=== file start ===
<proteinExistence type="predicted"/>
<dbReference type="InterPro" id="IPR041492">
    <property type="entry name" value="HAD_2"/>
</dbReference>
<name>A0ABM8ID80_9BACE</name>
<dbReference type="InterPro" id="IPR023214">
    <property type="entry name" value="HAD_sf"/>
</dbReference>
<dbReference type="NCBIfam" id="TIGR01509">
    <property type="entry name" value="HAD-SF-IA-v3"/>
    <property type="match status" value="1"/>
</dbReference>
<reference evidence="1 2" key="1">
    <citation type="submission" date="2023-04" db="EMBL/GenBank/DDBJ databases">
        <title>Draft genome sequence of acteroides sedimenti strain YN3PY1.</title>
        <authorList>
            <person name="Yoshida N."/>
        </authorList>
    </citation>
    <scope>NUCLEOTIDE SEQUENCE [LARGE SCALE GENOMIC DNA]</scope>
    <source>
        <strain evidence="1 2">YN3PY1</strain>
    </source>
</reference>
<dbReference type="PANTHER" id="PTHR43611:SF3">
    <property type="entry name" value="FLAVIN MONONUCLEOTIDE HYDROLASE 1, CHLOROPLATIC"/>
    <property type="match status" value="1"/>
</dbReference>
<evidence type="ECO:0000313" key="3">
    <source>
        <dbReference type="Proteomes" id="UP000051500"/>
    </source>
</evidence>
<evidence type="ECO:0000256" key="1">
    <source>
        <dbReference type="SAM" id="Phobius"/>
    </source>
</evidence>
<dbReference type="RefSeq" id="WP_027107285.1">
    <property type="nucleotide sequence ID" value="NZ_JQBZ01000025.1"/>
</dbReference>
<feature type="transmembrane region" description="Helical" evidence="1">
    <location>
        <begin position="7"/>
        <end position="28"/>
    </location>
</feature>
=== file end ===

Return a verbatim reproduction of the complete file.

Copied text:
<proteinExistence type="predicted"/>
<dbReference type="InterPro" id="IPR041492">
    <property type="entry name" value="HAD_2"/>
</dbReference>
<name>A0ABM8ID80_9BACE</name>
<dbReference type="InterPro" id="IPR023214">
    <property type="entry name" value="HAD_sf"/>
</dbReference>
<dbReference type="NCBIfam" id="TIGR01509">
    <property type="entry name" value="HAD-SF-IA-v3"/>
    <property type="match status" value="1"/>
</dbReference>
<reference evidence="1 2" key="1">
    <citation type="submission" date="2023-04" db="EMBL/GenBank/DDBJ databases">
        <title>Draft genome sequence of acteroides sedimenti strain YN3PY1.</title>
        <authorList>
            <person name="Yoshida N."/>
        </authorList>
    </citation>
    <scope>NUCLEOTIDE SEQUENCE [LARGE SCALE GENOMIC DNA]</scope>
    <source>
        <strain evidence="1 2">YN3PY1</strain>
    </source>
</reference>
<dbReference type="PANTHER" id="PTHR43611:SF3">
    <property type="entry name" value="FLAVIN MONONUCLEOTIDE HYDROLASE 1, CHLOROPLATIC"/>
    <property type="match status" value="1"/>
</dbReference>
<evidence type="ECO:0000313" key="3">
    <source>
        <dbReference type="Proteomes" id="UP000051500"/>
    </source>
</evidence>
<evidence type="ECO:0000256" key="1">
    <source>
        <dbReference type="SAM" id="Phobius"/>
    </source>
</evidence>
<dbReference type="RefSeq" id="WP_027107285.1">
    <property type="nucleotide sequence ID" value="NZ_JQBZ01000025.1"/>
</dbReference>
<feature type="transmembrane region" description="Helical" evidence="1">
    <location>
        <begin position="7"/>
        <end position="28"/>
    </location>
</feature>